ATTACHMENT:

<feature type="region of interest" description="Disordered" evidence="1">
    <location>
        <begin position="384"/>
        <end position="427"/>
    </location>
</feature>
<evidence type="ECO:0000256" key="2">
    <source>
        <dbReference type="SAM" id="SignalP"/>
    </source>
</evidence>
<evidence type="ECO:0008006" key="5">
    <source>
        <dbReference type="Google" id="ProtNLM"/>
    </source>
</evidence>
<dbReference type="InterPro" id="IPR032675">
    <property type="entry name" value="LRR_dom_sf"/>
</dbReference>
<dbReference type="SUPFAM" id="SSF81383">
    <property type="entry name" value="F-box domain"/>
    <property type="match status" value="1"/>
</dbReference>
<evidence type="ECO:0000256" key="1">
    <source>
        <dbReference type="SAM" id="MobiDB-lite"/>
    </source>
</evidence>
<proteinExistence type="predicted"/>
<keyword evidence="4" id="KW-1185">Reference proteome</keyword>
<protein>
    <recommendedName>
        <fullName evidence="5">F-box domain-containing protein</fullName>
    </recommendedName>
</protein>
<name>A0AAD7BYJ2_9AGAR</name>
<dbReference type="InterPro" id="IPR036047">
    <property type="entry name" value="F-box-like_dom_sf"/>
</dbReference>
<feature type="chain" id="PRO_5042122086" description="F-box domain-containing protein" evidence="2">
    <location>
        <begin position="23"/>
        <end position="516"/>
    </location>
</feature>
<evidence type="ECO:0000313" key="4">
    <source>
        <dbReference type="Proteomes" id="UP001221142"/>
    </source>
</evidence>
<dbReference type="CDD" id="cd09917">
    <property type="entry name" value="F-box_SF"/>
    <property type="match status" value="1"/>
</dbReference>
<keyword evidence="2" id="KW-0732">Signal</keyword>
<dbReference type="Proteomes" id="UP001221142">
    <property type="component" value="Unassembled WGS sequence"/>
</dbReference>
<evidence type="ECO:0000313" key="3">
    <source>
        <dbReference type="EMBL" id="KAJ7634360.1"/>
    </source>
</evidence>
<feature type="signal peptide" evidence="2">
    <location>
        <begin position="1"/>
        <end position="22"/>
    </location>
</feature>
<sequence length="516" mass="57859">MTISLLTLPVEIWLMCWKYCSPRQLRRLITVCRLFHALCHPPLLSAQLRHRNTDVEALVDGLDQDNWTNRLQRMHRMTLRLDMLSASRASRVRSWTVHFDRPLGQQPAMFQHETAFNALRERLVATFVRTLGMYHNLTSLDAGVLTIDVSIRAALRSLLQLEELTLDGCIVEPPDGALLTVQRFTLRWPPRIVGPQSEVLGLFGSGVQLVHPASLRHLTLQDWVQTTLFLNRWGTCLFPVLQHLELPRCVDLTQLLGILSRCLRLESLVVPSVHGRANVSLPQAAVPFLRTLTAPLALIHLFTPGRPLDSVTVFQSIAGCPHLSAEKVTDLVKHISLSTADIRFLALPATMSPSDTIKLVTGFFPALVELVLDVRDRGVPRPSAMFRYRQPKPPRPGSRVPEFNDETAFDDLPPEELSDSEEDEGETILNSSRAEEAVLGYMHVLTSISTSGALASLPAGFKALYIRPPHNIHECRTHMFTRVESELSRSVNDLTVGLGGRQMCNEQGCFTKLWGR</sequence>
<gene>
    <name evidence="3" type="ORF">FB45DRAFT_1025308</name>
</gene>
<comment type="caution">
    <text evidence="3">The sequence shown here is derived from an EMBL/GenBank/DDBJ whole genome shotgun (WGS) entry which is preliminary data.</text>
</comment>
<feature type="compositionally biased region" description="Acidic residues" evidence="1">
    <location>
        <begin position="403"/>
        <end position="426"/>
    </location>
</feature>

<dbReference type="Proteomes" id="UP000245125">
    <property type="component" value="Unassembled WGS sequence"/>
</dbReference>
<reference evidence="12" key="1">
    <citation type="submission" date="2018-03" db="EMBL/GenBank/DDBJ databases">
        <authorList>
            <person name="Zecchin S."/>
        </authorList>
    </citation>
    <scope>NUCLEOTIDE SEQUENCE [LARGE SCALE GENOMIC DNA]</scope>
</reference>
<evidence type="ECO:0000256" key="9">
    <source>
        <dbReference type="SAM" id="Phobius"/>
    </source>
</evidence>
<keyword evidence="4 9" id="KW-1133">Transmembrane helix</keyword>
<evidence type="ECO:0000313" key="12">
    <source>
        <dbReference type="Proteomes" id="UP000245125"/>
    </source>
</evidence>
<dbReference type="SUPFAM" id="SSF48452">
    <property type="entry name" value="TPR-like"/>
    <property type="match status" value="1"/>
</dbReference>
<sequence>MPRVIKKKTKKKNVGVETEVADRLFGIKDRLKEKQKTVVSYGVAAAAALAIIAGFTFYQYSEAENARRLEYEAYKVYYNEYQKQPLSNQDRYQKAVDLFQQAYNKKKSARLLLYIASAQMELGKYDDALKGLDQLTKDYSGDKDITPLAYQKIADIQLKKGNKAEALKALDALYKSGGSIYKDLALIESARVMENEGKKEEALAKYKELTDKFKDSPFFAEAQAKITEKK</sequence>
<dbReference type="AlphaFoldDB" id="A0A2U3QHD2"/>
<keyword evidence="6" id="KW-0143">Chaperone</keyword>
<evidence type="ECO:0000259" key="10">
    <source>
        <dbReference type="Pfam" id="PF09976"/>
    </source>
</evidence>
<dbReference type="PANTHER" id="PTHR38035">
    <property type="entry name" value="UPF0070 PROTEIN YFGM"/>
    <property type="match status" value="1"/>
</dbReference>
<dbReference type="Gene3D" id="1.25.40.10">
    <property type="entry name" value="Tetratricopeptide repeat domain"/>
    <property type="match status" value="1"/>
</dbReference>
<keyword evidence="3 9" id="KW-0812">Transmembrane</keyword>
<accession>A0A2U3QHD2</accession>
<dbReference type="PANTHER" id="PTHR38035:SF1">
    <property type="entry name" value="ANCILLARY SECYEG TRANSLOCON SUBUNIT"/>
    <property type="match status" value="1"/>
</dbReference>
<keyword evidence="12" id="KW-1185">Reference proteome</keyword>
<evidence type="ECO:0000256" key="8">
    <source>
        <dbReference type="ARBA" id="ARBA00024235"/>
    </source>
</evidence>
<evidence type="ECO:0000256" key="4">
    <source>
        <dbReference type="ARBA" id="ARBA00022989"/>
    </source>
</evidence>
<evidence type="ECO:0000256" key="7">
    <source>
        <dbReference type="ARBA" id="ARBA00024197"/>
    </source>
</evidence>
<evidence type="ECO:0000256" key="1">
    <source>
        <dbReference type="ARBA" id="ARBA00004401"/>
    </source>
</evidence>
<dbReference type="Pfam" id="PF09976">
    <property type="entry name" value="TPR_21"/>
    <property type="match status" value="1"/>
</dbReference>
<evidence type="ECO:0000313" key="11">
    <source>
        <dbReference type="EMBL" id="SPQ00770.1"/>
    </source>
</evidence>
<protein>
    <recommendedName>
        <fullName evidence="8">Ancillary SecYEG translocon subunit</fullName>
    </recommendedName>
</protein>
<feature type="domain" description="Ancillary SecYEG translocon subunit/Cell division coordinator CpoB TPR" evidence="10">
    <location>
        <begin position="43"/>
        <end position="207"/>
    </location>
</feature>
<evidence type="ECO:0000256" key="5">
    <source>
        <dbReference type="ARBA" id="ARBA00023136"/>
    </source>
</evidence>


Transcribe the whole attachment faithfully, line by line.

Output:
<feature type="region of interest" description="Disordered" evidence="1">
    <location>
        <begin position="384"/>
        <end position="427"/>
    </location>
</feature>
<evidence type="ECO:0000256" key="2">
    <source>
        <dbReference type="SAM" id="SignalP"/>
    </source>
</evidence>
<evidence type="ECO:0008006" key="5">
    <source>
        <dbReference type="Google" id="ProtNLM"/>
    </source>
</evidence>
<dbReference type="InterPro" id="IPR032675">
    <property type="entry name" value="LRR_dom_sf"/>
</dbReference>
<dbReference type="SUPFAM" id="SSF81383">
    <property type="entry name" value="F-box domain"/>
    <property type="match status" value="1"/>
</dbReference>
<evidence type="ECO:0000256" key="1">
    <source>
        <dbReference type="SAM" id="MobiDB-lite"/>
    </source>
</evidence>
<proteinExistence type="predicted"/>
<keyword evidence="4" id="KW-1185">Reference proteome</keyword>
<protein>
    <recommendedName>
        <fullName evidence="5">F-box domain-containing protein</fullName>
    </recommendedName>
</protein>
<name>A0AAD7BYJ2_9AGAR</name>
<dbReference type="InterPro" id="IPR036047">
    <property type="entry name" value="F-box-like_dom_sf"/>
</dbReference>
<feature type="chain" id="PRO_5042122086" description="F-box domain-containing protein" evidence="2">
    <location>
        <begin position="23"/>
        <end position="516"/>
    </location>
</feature>
<evidence type="ECO:0000313" key="4">
    <source>
        <dbReference type="Proteomes" id="UP001221142"/>
    </source>
</evidence>
<dbReference type="CDD" id="cd09917">
    <property type="entry name" value="F-box_SF"/>
    <property type="match status" value="1"/>
</dbReference>
<keyword evidence="2" id="KW-0732">Signal</keyword>
<dbReference type="Proteomes" id="UP001221142">
    <property type="component" value="Unassembled WGS sequence"/>
</dbReference>
<evidence type="ECO:0000313" key="3">
    <source>
        <dbReference type="EMBL" id="KAJ7634360.1"/>
    </source>
</evidence>
<feature type="signal peptide" evidence="2">
    <location>
        <begin position="1"/>
        <end position="22"/>
    </location>
</feature>
<sequence length="516" mass="57859">MTISLLTLPVEIWLMCWKYCSPRQLRRLITVCRLFHALCHPPLLSAQLRHRNTDVEALVDGLDQDNWTNRLQRMHRMTLRLDMLSASRASRVRSWTVHFDRPLGQQPAMFQHETAFNALRERLVATFVRTLGMYHNLTSLDAGVLTIDVSIRAALRSLLQLEELTLDGCIVEPPDGALLTVQRFTLRWPPRIVGPQSEVLGLFGSGVQLVHPASLRHLTLQDWVQTTLFLNRWGTCLFPVLQHLELPRCVDLTQLLGILSRCLRLESLVVPSVHGRANVSLPQAAVPFLRTLTAPLALIHLFTPGRPLDSVTVFQSIAGCPHLSAEKVTDLVKHISLSTADIRFLALPATMSPSDTIKLVTGFFPALVELVLDVRDRGVPRPSAMFRYRQPKPPRPGSRVPEFNDETAFDDLPPEELSDSEEDEGETILNSSRAEEAVLGYMHVLTSISTSGALASLPAGFKALYIRPPHNIHECRTHMFTRVESELSRSVNDLTVGLGGRQMCNEQGCFTKLWGR</sequence>
<gene>
    <name evidence="3" type="ORF">FB45DRAFT_1025308</name>
</gene>
<comment type="caution">
    <text evidence="3">The sequence shown here is derived from an EMBL/GenBank/DDBJ whole genome shotgun (WGS) entry which is preliminary data.</text>
</comment>
<feature type="compositionally biased region" description="Acidic residues" evidence="1">
    <location>
        <begin position="403"/>
        <end position="426"/>
    </location>
</feature>

<dbReference type="Proteomes" id="UP000245125">
    <property type="component" value="Unassembled WGS sequence"/>
</dbReference>
<reference evidence="12" key="1">
    <citation type="submission" date="2018-03" db="EMBL/GenBank/DDBJ databases">
        <authorList>
            <person name="Zecchin S."/>
        </authorList>
    </citation>
    <scope>NUCLEOTIDE SEQUENCE [LARGE SCALE GENOMIC DNA]</scope>
</reference>
<evidence type="ECO:0000256" key="9">
    <source>
        <dbReference type="SAM" id="Phobius"/>
    </source>
</evidence>
<keyword evidence="4 9" id="KW-1133">Transmembrane helix</keyword>
<evidence type="ECO:0000313" key="12">
    <source>
        <dbReference type="Proteomes" id="UP000245125"/>
    </source>
</evidence>
<dbReference type="SUPFAM" id="SSF48452">
    <property type="entry name" value="TPR-like"/>
    <property type="match status" value="1"/>
</dbReference>
<sequence>MPRVIKKKTKKKNVGVETEVADRLFGIKDRLKEKQKTVVSYGVAAAAALAIIAGFTFYQYSEAENARRLEYEAYKVYYNEYQKQPLSNQDRYQKAVDLFQQAYNKKKSARLLLYIASAQMELGKYDDALKGLDQLTKDYSGDKDITPLAYQKIADIQLKKGNKAEALKALDALYKSGGSIYKDLALIESARVMENEGKKEEALAKYKELTDKFKDSPFFAEAQAKITEKK</sequence>
<dbReference type="AlphaFoldDB" id="A0A2U3QHD2"/>
<keyword evidence="6" id="KW-0143">Chaperone</keyword>
<evidence type="ECO:0000259" key="10">
    <source>
        <dbReference type="Pfam" id="PF09976"/>
    </source>
</evidence>
<dbReference type="PANTHER" id="PTHR38035">
    <property type="entry name" value="UPF0070 PROTEIN YFGM"/>
    <property type="match status" value="1"/>
</dbReference>
<dbReference type="Gene3D" id="1.25.40.10">
    <property type="entry name" value="Tetratricopeptide repeat domain"/>
    <property type="match status" value="1"/>
</dbReference>
<keyword evidence="3 9" id="KW-0812">Transmembrane</keyword>
<accession>A0A2U3QHD2</accession>
<dbReference type="PANTHER" id="PTHR38035:SF1">
    <property type="entry name" value="ANCILLARY SECYEG TRANSLOCON SUBUNIT"/>
    <property type="match status" value="1"/>
</dbReference>
<keyword evidence="12" id="KW-1185">Reference proteome</keyword>
<evidence type="ECO:0000256" key="8">
    <source>
        <dbReference type="ARBA" id="ARBA00024235"/>
    </source>
</evidence>
<evidence type="ECO:0000256" key="4">
    <source>
        <dbReference type="ARBA" id="ARBA00022989"/>
    </source>
</evidence>
<evidence type="ECO:0000256" key="7">
    <source>
        <dbReference type="ARBA" id="ARBA00024197"/>
    </source>
</evidence>
<evidence type="ECO:0000256" key="1">
    <source>
        <dbReference type="ARBA" id="ARBA00004401"/>
    </source>
</evidence>
<dbReference type="Pfam" id="PF09976">
    <property type="entry name" value="TPR_21"/>
    <property type="match status" value="1"/>
</dbReference>
<evidence type="ECO:0000313" key="11">
    <source>
        <dbReference type="EMBL" id="SPQ00770.1"/>
    </source>
</evidence>
<protein>
    <recommendedName>
        <fullName evidence="8">Ancillary SecYEG translocon subunit</fullName>
    </recommendedName>
</protein>
<feature type="domain" description="Ancillary SecYEG translocon subunit/Cell division coordinator CpoB TPR" evidence="10">
    <location>
        <begin position="43"/>
        <end position="207"/>
    </location>
</feature>
<evidence type="ECO:0000256" key="5">
    <source>
        <dbReference type="ARBA" id="ARBA00023136"/>
    </source>
</evidence>